Taylor cited Belinda by Valentine Cameron Prinsep (1836-1904), Wynfield's Last Days of Elizabeth, Pettie's 'clever and dramatic' Drumhead Court Martial, Gentle Spring by Anthony Frederick Augustus Sandys (1829-1904), and Stanhope's Beauty and the Beast, thus associating Whistler with the aesthetic, historicising subjects of the Pre-Raphaelite circle: 'Of its strength and weakness, its patience and slovenliness, its keen sense of beauty, and its frequent indifference to it, the pictures of Mr. Sandys and Mr. Whistler ... supply excellent illustration.' However, Taylor considered the Little White Girl, though 'slightly finished ... slovenly as many will call it' was 'likely to impress itself deeply on minds finely attuned to the delicate harmonics of colour and the subtlest suggestions of form.' 22
The Anglo-centric sense of superiority of the Victorian press is apparent in an otherwise flattering review in the Saturday Review. Asserting that Whistler, having assimilated ‘the eminent beauty and the naïf inventiveness in design’ of Japanese art, ‘seems now impelled to endeavour to reproduce it in England’, the critic asserted that ‘Beautiful as are the studies he has thus designed ... and useful as such practice may be in technical points, it is of course when the artist chooses his subject from English life that he can not only astonish, but arrest us.’ 23
When the painting was shown in the International Exhibition, the critic of The Times commented:
'[It] has written round its frame some very beautiful, but not very lucid verses by Mr. Swinburne, addressed to the picture, which is of a woman clad in white and very truthfully painted muslin. Her arm is laid along a mantle-piece, she looks into a glass and we see the reflection of her plain features. There may seem to some an uncouthness in the monotony of colour and in the attitude, but nevertheless the picture is one ... which means more than it says, though not so much perhaps as the poet has said for it. Thought and passion are under the surface of the plain features, giving them an undefinable attraction, if not a charm, and the departure of the artist from conventionalities of colour and attitude is, at least in our eyes, bold and successful.' 24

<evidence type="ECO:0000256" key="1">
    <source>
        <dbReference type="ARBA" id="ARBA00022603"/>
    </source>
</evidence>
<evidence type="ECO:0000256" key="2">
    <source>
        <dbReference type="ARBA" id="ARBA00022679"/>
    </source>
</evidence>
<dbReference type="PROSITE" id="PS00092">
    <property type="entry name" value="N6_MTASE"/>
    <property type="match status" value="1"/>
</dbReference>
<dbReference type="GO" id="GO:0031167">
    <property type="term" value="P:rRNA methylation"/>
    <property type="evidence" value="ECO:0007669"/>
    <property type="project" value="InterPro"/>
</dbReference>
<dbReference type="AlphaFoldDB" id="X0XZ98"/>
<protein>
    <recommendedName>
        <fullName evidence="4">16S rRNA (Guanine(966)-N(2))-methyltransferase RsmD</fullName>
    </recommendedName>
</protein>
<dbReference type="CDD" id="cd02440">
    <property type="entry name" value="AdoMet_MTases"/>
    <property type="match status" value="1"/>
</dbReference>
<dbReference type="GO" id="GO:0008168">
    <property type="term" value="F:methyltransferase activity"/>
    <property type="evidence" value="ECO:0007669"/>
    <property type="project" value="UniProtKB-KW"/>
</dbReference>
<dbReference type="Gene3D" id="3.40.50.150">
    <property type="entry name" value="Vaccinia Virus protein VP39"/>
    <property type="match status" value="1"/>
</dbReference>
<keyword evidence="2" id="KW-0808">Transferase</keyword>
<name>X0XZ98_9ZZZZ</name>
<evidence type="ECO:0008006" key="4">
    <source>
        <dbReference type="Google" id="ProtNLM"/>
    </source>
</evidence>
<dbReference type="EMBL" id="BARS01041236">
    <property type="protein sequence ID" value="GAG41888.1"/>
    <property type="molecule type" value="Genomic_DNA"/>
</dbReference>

Octave Maus (1856-1919) invited Whistler to exhibit in the Exposition internationale de peinture et de sculpture, Société des XX, Brussels, 1884 and the artist asked, through Charles William Deschamps (1848-1908) if Potter would lend the 'little White Girl', adding, 'He would have it back in plenty of time for the Season.' 25 However, none of Potter's works were ever exhibited with Les XX.
Claude Oscar Monet (1840-1926) wrote to Théodore Duret (1838-1927) that he hoped Whistler would lend 'la petite fille blanche' to the Exposition internationale de peinture et desculpture, Galerie Georges Petit, Paris, 1887. 26 However it was not among the fifty works contributed by Whistler. He then asked Potter to lend it for the Salon in 1888 and to Munich in the following year:
'Dont you see my dear Potter when a picture is purchased by the Louvre or the National Gallery, all can come and see it on the walls, but when a painting is bought by a private gentleman, it is, so to speak, withdrawn from circulation and, for public fame, is missing from the story of his reputation.' 27
Unfortunately, this plea came too late for the Salon, and the picture went neither to Paris nor Munich at that time.
1892: LONDON AND MUNICH.
It was listed as a desirable loan for Whistler's retrospective at Goupil's in 1892, and John Charles Potter (1854-1920), son of the owner Gerald Potter (1829-1908), was willing to lend, although Goupil's manager, David Croal Thomson (1855-1930) thought the portrait 'not so interesting' as other works. 28 Whistler replied indignantly, 'The uninteresting portrait you speak of is "The Little White Girl - Symphony in White No. 2" ' and told Thomson to 'accept everything'; reinforcing his request, Whistler wrote again, 'The portrait is the famous Little White Girl - Richards must clean and varnish at once.' 29 On 19 March Thomson wrote to Beatrice Philip (Mrs E. W. Godwin, Mrs J. McN. Whistler) (1857-1896) describing the hanging of the show:
'The smaller gallery has mostly the smaller pictures & the effect of this salon is a contrast to the other, more gay perhaps & more easily understanded [sic] of the people, - equally triumphant in its result. The Japanese Screen is here & the Music Room & the Little White Girl & many of the wondrous nocturnes & one's [sic] feels glad to live & be able to enjoy such beautiful things.' 30